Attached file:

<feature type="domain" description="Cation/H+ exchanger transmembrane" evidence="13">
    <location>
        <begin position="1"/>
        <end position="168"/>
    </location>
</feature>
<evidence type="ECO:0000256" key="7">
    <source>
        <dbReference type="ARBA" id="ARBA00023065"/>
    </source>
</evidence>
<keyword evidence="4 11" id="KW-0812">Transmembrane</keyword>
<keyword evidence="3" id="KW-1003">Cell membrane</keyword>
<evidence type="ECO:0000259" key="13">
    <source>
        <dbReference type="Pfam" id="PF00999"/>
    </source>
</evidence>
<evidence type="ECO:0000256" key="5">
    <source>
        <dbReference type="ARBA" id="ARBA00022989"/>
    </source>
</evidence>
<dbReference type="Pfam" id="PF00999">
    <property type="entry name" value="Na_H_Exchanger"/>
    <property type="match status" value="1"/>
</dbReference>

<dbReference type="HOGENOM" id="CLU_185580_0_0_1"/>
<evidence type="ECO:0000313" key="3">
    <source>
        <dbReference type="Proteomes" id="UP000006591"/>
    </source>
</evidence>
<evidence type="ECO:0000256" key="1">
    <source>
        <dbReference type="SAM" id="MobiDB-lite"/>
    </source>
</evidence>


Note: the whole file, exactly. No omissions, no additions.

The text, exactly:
<feature type="domain" description="Cation/H+ exchanger transmembrane" evidence="13">
    <location>
        <begin position="1"/>
        <end position="168"/>
    </location>
</feature>
<evidence type="ECO:0000256" key="7">
    <source>
        <dbReference type="ARBA" id="ARBA00023065"/>
    </source>
</evidence>
<keyword evidence="4 11" id="KW-0812">Transmembrane</keyword>
<keyword evidence="3" id="KW-1003">Cell membrane</keyword>
<evidence type="ECO:0000259" key="13">
    <source>
        <dbReference type="Pfam" id="PF00999"/>
    </source>
</evidence>
<evidence type="ECO:0000256" key="5">
    <source>
        <dbReference type="ARBA" id="ARBA00022989"/>
    </source>
</evidence>
<dbReference type="Pfam" id="PF00999">
    <property type="entry name" value="Na_H_Exchanger"/>
    <property type="match status" value="1"/>
</dbReference>

<dbReference type="HOGENOM" id="CLU_185580_0_0_1"/>
<evidence type="ECO:0000313" key="3">
    <source>
        <dbReference type="Proteomes" id="UP000006591"/>
    </source>
</evidence>
<evidence type="ECO:0000256" key="1">
    <source>
        <dbReference type="SAM" id="MobiDB-lite"/>
    </source>
</evidence>